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Thursday, 12 May 2016

Testifying in the trial of life

Here is my sermon from today's Eucharist at St Stephen Walbrook:

Jesus promised his disciples that the Spirit of truth would testify on his behalf and also called on his disciples to also testify based on their relationship with him having been with him from the beginning (John 15. 26 - 27).

The missiologist Lesslie Newbigin explains that testimony is what is given by a witness in a trial. A witness makes his or her statement as part of a trial in which the truth is at stake and where the question, ‘What is the truth?’ is what is being argued. Newbigin has argued that this is what is “at the heart of the biblical vision of the human situation that the believer is a witness who gives his testimony in a trial”:

“Testimony, or witness, is a kind of utterance different from the statement of a fact that is self-evident or can be demonstrated from self-evident premises. It is not a logically inescapable “truth of reason”. A witness makes his or her statement as part of a trial in which the truth is at stake, in which the question: “What is the truth?” is being argued; it is not, while the trial proceeds, presumed to be common knowledge ... The witness stakes his or her being and life on a statement which can be contradicted ... The final proof of the statement will not be available until the trial is over and the judge has pronounced the verdict.”

Where is the trial? It is all around us, it is life itself? In all situations we encounter, there is challenge to our faith and there is a need for us to testify in words and actions to our belief in Christ. Whenever people act as though human beings are entirely self-relient, there is a challenge to our faith. Whenever people argue that suffering and disasters mean that there cannot be a good God, we are on the witness stand. Whenever people claim that scientific advances or psychological insights can explain away belief in God, we are in the courtroom. Whenever a response of love is called for, our witness is at stake.

What is the content of our testimony? Essentially it is, as Jesus said to his disciples, about having been with him. We are to be “a witness to the living God, traces of whose presence and actions have been granted in the events which are recounted.” Witnesses are those who have seen or experienced a particular event or sign or happening and who then tell the story of what they have seen or heard as testimony to others. That is what Jesus called us to do before he ascended to the Father; to tell our stories of encountering him to others. No more, no less.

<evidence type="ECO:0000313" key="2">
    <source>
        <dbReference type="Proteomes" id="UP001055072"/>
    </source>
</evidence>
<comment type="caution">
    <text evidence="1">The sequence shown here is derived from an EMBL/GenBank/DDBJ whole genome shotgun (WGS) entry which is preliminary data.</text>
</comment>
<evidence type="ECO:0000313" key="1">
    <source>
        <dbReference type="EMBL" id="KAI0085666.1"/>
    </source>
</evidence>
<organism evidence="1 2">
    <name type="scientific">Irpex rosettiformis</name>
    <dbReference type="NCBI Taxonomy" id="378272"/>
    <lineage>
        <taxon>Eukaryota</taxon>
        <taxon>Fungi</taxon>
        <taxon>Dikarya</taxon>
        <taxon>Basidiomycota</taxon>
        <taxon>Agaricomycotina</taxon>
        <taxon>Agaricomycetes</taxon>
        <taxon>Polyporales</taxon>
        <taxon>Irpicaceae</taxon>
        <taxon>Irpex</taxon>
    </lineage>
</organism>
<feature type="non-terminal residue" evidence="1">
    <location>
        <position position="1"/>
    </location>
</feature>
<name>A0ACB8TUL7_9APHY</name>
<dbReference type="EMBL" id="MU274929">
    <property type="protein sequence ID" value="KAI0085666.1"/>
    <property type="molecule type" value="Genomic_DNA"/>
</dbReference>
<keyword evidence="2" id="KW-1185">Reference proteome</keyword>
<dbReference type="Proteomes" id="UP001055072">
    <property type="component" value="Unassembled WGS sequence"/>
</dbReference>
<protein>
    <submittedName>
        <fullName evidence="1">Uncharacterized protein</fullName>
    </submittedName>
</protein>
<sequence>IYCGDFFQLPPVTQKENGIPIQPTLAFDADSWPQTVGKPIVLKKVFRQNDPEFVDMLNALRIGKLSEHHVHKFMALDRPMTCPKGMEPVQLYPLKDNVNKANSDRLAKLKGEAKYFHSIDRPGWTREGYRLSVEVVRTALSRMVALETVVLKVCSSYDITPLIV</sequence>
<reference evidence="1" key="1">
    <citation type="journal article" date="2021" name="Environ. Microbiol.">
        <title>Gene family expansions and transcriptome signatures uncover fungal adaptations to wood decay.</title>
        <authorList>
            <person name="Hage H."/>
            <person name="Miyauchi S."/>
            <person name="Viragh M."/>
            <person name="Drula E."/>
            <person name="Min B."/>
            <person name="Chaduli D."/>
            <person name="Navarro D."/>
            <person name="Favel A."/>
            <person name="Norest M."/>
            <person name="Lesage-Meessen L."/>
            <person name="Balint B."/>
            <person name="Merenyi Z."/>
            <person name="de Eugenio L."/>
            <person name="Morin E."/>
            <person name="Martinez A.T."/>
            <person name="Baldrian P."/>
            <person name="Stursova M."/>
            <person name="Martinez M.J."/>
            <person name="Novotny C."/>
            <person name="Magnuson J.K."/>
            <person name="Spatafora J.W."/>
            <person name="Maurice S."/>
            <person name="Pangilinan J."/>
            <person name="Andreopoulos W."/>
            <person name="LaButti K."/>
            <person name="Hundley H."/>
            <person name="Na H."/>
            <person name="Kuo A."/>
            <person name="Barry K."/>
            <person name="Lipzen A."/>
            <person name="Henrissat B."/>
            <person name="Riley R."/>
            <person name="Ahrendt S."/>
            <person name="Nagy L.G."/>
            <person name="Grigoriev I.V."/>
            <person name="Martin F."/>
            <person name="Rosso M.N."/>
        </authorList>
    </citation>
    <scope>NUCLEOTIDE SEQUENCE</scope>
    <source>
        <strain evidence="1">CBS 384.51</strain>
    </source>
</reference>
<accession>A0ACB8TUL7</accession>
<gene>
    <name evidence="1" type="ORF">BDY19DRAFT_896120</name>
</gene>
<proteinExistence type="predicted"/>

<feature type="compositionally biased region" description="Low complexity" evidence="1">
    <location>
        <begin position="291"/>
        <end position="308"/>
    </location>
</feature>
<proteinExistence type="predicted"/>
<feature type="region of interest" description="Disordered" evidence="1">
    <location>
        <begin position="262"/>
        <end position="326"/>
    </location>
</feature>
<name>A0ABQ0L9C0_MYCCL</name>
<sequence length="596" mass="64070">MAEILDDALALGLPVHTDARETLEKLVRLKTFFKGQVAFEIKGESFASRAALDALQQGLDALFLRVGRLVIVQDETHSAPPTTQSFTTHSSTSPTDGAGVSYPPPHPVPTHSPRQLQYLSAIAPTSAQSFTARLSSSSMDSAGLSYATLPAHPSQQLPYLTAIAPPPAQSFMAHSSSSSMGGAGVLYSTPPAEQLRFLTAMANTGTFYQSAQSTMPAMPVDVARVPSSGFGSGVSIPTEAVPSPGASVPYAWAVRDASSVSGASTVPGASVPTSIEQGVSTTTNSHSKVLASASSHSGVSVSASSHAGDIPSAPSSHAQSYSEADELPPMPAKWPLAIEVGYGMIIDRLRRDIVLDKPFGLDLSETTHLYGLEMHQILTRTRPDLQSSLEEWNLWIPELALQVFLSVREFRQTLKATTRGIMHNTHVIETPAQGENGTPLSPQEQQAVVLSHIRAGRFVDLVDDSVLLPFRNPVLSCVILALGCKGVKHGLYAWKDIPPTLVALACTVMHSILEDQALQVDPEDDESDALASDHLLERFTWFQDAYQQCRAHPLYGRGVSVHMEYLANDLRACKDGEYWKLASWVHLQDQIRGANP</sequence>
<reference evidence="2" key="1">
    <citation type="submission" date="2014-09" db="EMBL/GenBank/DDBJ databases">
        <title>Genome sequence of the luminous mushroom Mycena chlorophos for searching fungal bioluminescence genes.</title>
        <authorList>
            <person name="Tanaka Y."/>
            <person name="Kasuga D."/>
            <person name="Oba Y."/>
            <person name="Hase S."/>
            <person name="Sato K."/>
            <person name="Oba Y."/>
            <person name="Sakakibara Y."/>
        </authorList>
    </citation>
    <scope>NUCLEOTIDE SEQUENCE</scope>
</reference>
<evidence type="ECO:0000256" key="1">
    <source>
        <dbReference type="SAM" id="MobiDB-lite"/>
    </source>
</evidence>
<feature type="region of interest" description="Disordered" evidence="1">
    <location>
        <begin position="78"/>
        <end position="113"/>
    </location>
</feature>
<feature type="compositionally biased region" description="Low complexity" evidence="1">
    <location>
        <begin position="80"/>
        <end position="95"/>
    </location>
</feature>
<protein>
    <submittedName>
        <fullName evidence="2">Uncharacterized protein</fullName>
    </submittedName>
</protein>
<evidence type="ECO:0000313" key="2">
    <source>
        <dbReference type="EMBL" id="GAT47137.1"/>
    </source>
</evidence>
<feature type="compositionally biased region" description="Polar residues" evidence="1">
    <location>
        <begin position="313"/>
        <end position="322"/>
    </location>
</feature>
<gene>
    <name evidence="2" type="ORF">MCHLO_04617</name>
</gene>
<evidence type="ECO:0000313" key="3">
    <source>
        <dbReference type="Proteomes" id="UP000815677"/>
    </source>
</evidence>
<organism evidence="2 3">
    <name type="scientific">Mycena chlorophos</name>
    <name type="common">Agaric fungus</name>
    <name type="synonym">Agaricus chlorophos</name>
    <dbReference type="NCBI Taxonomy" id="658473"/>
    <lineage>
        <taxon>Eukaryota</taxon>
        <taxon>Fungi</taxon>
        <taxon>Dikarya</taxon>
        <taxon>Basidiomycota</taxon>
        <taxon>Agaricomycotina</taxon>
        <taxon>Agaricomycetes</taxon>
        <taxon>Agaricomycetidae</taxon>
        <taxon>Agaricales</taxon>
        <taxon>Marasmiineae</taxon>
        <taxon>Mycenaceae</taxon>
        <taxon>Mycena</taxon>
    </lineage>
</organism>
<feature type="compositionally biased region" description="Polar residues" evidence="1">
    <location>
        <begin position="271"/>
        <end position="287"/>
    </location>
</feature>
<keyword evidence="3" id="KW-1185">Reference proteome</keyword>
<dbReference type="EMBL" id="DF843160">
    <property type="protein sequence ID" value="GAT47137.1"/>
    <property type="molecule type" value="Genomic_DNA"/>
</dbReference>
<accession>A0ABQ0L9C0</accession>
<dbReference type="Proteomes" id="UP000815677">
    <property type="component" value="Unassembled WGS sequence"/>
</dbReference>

So, we don’t have to understand or be able to explain the key doctrines of the Christian faith. We don’t have to be able to tell people the two ways to live or to have memorized the sinner’s prayer or to have tracts to be able to hand out in order to be witnesses to Jesus. All we need to do is to tell our story; to say this is how Jesus made himself real to me and this is the difference that it has made.

We know that we cannot prove the existence and love of God in any way that is self-evident to all people, just as atheists are unable to prove that God does not exist. Therefore, we are in a debate or trial in which the only evidence available is that of testimony and where we are called to be witnesses of all that we have experienced of God’s love and presence. We are not called to prove anything, to be erudite or experienced public speakers, or to have answers to every question that we may be asked. All we are asked to be are witnesses who give testimony by telling our story of encountering Jesus. The best description I have heard of doing that is, to gossip the Gospel. Just simply in everyday conversation with others to talk about the difference that knowing Jesus has on our lives.

My own story is one of growing up in a Christian family and of coming to faith as a child after hearing an account of the crucifixion at a Holiday Bible Club. That night I knelt by my bed and asked Jesus into my life. As a shy teenager very aware of my own shortcomings I later doubted whether I was good enough for God but in my late teens was shown Romans 5. 8, which says “while we were still sinners Christ died for us,” by a youth group leader and, as a result, recommitted my life to Christ. Over the course of my life I have felt God leading me to develop the particular mix of community action, workplace ministry, artistic activities and relationship building that characterises my ministry today.

That simple, undramatic testimony will I hope be an encouragement to those of you here today who, like me, don’t have dramatic testimonies to tell but who nevertheless have real encounters with God and real growth in faith to share as part of our testimonies. When we do so, we are witnesses to Jesus and to the impact and effect that he has had on our lives.

To be witnesses to him is what Jesus calls us to do and to be. As we will be reminded on Sunday at Pentecost, before he left his disciples Jesus said to them (Acts 1. 7-8), “... when the Holy Spirit comes upon you, you will be filled with power, and you will be witnesses for me in Jerusalem, in all Judaea and Samaria, and to the ends of all the earth.” Pentecost was the fulfilment of Jesus’ promise that the Spirit of truth would testify on his behalf and that his disciples would also testify based on their having been with him. To testify to Jesus as a witness remains the calling for all who follow him.


Julie Miller - Jesus In Your Eyes.

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